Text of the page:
This section is from the book "The Principles And Practice Of Modern House-Construction", by G. Lister Sutcliffe. Also available from Amazon: How Your House Works: A Visual Guide to Understanding & Maintaining Your Home.
In no country so much as in Britain is the horse at once the friend and the companion of man, and in no country is he so well housed The arrangement and the construction of a gentleman's stable are of an importance second only to that of the dwelling-house itself; indeed, it is to be feared that in some cases the accommodation provided for his equine servants claims more thought and care than that provided for his human on<
In selecting a position for the stables, something of course will have to be left to the special exigencies of the site, but a few general principles may be laid down. While naturally taking somewhat of a rearward position, they should be easy of access from the front entrance and approach. It is not perhaps desirable to have them in too close juxtaposition to the domestic servants' yard and offices, but they should he of easy access from the master's office or study, and from the side entrance used by the master of the house and his family. As it is not desirable to have too many back lanes or approaches likely to be neglected, or to form a loitering-place for idlers, it may be well to arrange the stable entrance so as to be at the same time accessible from the main carriage-drive, and yet available for such purposes as the removal of manure, etc., without such operations being unduly in evidence.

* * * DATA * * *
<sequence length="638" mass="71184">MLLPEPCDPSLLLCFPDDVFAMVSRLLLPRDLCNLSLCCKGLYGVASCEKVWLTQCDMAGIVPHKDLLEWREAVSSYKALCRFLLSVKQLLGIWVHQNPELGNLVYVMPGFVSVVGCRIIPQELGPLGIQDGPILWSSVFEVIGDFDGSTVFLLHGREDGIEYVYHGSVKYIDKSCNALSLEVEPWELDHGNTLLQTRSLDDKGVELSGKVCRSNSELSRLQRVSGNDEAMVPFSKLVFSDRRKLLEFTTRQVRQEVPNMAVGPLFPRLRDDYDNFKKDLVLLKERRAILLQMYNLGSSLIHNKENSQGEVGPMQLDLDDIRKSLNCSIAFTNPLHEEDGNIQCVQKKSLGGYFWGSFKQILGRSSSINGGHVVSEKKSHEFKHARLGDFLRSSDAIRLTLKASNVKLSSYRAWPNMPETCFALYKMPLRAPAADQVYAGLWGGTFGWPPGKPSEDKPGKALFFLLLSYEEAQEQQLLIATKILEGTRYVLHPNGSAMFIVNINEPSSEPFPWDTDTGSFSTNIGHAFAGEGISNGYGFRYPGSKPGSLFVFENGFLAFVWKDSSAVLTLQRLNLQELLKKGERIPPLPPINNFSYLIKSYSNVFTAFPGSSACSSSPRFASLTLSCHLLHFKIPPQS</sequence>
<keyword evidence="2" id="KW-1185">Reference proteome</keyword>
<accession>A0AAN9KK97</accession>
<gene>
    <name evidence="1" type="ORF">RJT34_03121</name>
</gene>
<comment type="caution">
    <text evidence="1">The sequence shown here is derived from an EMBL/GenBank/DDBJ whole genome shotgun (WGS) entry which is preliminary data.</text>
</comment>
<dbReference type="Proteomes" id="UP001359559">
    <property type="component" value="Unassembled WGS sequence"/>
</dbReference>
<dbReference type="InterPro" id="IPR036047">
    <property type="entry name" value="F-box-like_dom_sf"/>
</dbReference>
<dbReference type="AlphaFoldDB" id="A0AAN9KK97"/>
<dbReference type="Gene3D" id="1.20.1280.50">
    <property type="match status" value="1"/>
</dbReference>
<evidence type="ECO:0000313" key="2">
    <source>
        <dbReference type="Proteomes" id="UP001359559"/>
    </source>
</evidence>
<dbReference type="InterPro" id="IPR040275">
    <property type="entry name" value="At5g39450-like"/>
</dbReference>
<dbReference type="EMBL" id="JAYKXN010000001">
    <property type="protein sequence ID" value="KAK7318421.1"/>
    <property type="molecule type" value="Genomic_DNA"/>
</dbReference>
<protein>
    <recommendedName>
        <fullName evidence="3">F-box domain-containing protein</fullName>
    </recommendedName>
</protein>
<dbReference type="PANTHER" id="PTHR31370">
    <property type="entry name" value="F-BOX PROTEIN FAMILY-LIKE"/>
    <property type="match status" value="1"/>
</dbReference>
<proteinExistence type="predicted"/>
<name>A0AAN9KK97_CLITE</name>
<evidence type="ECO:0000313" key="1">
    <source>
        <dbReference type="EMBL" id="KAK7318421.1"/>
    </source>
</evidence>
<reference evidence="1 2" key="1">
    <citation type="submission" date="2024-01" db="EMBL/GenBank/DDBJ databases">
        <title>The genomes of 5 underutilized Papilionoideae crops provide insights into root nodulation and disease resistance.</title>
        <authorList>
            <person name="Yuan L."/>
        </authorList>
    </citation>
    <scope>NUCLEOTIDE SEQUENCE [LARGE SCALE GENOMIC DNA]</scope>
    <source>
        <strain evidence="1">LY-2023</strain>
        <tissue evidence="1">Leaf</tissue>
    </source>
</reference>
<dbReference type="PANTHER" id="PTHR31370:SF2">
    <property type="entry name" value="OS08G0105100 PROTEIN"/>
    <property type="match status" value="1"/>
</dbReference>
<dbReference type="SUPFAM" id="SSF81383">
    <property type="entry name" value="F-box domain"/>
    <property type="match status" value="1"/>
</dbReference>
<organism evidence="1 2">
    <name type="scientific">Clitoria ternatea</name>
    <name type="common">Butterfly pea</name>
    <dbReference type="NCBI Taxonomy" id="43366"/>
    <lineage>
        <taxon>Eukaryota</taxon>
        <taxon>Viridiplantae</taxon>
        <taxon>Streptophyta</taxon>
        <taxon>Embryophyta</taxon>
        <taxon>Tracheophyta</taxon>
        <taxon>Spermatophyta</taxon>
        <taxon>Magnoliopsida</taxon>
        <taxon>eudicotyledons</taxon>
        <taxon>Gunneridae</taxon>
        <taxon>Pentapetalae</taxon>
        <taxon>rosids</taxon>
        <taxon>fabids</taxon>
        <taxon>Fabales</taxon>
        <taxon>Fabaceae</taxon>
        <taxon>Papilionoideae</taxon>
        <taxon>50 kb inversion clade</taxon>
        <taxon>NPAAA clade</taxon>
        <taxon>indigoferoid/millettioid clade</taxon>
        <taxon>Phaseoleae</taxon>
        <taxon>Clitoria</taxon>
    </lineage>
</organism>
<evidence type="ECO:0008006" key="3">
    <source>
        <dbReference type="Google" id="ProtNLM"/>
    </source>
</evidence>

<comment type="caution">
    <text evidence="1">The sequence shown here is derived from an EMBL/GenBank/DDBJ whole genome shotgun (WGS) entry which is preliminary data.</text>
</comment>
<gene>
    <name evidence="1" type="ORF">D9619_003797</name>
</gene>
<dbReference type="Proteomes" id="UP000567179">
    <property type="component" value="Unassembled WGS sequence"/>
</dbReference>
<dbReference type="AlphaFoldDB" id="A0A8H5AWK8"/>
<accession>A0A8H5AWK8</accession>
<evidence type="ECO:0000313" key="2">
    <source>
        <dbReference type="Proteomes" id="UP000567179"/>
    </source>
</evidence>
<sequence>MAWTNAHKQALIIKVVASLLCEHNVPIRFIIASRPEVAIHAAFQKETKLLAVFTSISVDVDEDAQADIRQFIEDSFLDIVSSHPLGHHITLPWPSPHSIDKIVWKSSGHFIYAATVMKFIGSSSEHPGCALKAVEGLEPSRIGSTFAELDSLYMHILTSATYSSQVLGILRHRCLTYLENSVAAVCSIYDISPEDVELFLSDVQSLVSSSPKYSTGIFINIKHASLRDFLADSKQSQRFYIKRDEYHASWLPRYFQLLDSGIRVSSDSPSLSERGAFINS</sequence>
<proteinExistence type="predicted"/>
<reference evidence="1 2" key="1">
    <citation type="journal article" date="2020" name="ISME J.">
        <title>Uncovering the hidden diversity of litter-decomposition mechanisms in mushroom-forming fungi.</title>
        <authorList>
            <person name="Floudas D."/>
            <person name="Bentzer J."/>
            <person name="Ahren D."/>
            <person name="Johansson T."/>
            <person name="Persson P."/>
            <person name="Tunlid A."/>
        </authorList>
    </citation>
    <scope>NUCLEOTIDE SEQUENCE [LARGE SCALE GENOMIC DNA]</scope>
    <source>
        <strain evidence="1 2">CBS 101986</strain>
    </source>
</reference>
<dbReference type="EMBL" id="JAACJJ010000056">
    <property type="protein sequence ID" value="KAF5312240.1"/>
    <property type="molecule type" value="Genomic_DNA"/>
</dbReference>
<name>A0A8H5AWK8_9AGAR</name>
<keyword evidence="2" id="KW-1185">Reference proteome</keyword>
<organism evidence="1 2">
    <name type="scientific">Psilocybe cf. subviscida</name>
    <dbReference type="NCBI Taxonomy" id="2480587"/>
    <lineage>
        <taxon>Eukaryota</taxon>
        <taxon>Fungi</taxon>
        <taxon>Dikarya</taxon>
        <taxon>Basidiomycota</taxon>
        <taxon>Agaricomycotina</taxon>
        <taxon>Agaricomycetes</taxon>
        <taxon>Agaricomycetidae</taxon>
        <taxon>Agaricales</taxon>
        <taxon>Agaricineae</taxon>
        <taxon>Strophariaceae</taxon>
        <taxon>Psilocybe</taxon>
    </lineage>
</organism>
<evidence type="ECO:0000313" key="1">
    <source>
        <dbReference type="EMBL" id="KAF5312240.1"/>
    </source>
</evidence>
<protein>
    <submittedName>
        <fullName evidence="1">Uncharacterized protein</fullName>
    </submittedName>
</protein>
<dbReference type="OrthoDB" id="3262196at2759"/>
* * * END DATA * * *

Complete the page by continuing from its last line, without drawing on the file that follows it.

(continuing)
By F. W. Lockwood, Fellow Of The Institute Of Sanitary Engineers.
Considering the importance of the stable department, it would seem proper to give it a fair amount of architectural embellishment, always beating in mind, however, the sound maxim, that utility is the cardinal principle in all building, and that the truest architecture is the artistic treatment of the useful. Whatever style is adopted in the dwelling-house should be applied in a plainer the stables. The material, so far as it affects the internal fitting up. will be more suitably dealt with at a later stage, but as regards general constrruction, the local materials will usually be found most suitable; brick, stone, or even wood, may be applied, but the latter in this climate is seldom durable, except at a considerable expense in the way of periodical painting or coating with other preservatives.
In the general arrangement of a stable there are many points to be considered. The modern horse is, like the modern man his master, an artificial product, and like him is easily affected by healthy surroundings or the reverse. There are few of the principles of modern sanitation, as set forth in the earlier this work, which are not also, in their degree, applicable to the stabling department. A dry and well-drained site, air, light, and ventilation without draught, are all indispensable for a healthy suite of stables. Cesspools under or close to a stable, and any large or long-standing collections of manure in close proximity, should also be avoided.